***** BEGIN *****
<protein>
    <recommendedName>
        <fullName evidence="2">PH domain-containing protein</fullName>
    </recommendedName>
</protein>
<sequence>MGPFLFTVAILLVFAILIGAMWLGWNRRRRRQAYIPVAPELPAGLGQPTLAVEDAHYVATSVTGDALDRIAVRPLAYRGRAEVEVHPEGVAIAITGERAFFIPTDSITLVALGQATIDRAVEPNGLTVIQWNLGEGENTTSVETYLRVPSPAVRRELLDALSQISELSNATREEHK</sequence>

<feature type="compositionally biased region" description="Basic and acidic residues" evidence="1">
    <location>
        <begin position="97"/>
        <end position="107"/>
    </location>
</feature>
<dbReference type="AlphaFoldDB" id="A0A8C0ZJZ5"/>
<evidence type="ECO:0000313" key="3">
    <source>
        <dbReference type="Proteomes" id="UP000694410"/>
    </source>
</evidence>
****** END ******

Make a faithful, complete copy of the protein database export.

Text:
<protein>
    <recommendedName>
        <fullName evidence="2">PH domain-containing protein</fullName>
    </recommendedName>
</protein>
<sequence>MGPFLFTVAILLVFAILIGAMWLGWNRRRRRQAYIPVAPELPAGLGQPTLAVEDAHYVATSVTGDALDRIAVRPLAYRGRAEVEVHPEGVAIAITGERAFFIPTDSITLVALGQATIDRAVEPNGLTVIQWNLGEGENTTSVETYLRVPSPAVRRELLDALSQISELSNATREEHK</sequence>

<feature type="compositionally biased region" description="Basic and acidic residues" evidence="1">
    <location>
        <begin position="97"/>
        <end position="107"/>
    </location>
</feature>
<dbReference type="AlphaFoldDB" id="A0A8C0ZJZ5"/>
<evidence type="ECO:0000313" key="3">
    <source>
        <dbReference type="Proteomes" id="UP000694410"/>
    </source>
</evidence>